When using a video solution, it’s important to consider whether you need video security or video surveillance. While both play a role when protecting outdoor areas, understanding how they differ is important to meet your security objectives. Basically, video security is about actively detecting intruders as soon as they enter a secured area, while video surveillance generally means passively recording events for future use. Yes, at one time we expected that guards would watch monitors and “catch” intruders. But now we know that most cameras go unwatched, because even the most alert person gets tired after staring at screens. So what you end up with is surveillance, and that’s not security.
Video Security – A Burglar Alarm for Outdoors
Take your office alarm system as an example. Imagine if you replaced the window, door and motion sensors from your office with surveillance cameras, and left for weekend. While you were gone, burglars could break in and do what they want, and when you returned, you would have recordings of people stealing or vandalizing your office, long after you could do anything about it. It’s surprising, but this is the typical level of security provided by most outdoor camera systems today. When it comes to protecting critical assets like energy or transportation infrastructure, you need to know in real time when an intrusion is taking place so you can respond. For these applications, smart video detection cameras combine the strengths of machines and people. Smart cameras use computers to watch the scene automatically, and will alert people with accurate alarms so they can make fast response decisions. This lets you tie the two applications together – detection and video verification- to create a comprehensive video security solution. You also get a recording of the incident for forensics.
Can I Use High Definition Cameras for Video Security?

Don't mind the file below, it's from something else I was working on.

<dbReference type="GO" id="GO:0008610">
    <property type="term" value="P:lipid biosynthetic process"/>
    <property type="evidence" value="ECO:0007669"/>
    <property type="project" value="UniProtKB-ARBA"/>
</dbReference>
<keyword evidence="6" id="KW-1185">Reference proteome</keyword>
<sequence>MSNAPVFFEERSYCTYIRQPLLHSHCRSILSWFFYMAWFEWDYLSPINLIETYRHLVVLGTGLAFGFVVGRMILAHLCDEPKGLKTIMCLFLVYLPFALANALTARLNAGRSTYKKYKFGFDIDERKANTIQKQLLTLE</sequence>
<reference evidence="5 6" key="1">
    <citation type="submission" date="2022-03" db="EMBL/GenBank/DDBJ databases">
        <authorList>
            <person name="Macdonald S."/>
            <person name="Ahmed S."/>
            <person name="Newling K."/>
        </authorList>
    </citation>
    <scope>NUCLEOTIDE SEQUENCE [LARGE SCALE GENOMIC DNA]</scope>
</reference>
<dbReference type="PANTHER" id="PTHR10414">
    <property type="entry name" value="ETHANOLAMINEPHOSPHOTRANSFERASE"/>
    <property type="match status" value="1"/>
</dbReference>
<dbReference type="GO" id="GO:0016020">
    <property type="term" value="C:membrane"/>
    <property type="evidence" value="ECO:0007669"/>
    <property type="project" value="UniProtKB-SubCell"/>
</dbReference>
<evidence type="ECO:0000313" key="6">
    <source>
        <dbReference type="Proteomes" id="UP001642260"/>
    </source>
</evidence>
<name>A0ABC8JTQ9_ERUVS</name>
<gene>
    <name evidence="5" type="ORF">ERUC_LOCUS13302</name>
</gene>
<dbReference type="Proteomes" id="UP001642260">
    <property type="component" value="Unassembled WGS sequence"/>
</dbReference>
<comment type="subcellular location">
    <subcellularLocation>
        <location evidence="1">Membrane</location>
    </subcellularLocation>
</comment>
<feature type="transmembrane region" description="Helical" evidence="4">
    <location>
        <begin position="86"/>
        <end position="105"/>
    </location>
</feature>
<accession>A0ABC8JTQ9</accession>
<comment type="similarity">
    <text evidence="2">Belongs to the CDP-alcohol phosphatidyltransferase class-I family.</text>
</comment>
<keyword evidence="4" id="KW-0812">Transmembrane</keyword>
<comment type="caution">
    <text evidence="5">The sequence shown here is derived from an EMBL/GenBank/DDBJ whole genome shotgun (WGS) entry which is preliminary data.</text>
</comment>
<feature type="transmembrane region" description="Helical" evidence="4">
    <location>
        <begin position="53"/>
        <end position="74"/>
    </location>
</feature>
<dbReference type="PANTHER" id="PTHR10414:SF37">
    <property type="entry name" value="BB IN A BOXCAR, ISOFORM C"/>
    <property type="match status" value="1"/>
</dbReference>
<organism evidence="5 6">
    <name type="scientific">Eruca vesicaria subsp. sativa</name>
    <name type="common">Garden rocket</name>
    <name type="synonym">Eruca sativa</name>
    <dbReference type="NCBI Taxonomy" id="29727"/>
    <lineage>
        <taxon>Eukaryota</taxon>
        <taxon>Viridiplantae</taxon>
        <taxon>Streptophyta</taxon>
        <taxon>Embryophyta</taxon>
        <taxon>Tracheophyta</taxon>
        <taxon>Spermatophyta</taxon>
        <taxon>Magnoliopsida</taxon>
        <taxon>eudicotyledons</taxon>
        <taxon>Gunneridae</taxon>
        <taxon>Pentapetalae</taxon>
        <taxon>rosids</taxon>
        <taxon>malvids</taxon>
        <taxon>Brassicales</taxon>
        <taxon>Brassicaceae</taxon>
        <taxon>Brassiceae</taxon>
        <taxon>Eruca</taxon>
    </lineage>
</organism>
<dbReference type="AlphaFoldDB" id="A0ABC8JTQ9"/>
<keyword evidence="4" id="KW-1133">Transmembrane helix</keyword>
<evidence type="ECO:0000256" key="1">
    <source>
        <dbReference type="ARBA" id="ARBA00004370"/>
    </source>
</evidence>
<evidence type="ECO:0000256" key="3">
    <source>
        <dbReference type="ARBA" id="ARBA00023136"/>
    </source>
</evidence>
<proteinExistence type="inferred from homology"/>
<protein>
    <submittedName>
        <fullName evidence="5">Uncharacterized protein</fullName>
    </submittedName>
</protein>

Conventional wisdom suggests that High Definition or HD cameras combined with video analytics might be useful for intrusion detection, but practically speaking, these cameras are better suited for surveillance. This is because High Definition cameras create images from visible light and any interference from daytime reflections such as the sun reflecting off of water or car headlights will cause too many nuisance alerts for reliable automated detection. Worse yet, in night time situations where you don’t have sufficient lighting, you would end up with a much more serious problem, missing intruders entirely. Of course, once you have detected an intruder and have been automatically alerted to the security event, High Definition cameras can prove helpful in providing detailed information about that event.
The good news is that thermal video security cameras are now available that can ignore the movement that happens outdoors – like trees, clouds, or trash – to accurately detect people and send credible alerts when an intrusion occurs. In essence, smart cameras operate very similar to the way a burglar alarm system is used to protect indoor facilities, detecting intrusions as they occur, allowing you to respond in real time. Once a person is detected, surveillance cameras can be used for an up-close view to see what the intruders are doing. By combining real time video security with video verification, you can achieve a total solution that meets your security objectives.
A version of this post originally appeared in GSN Magazine.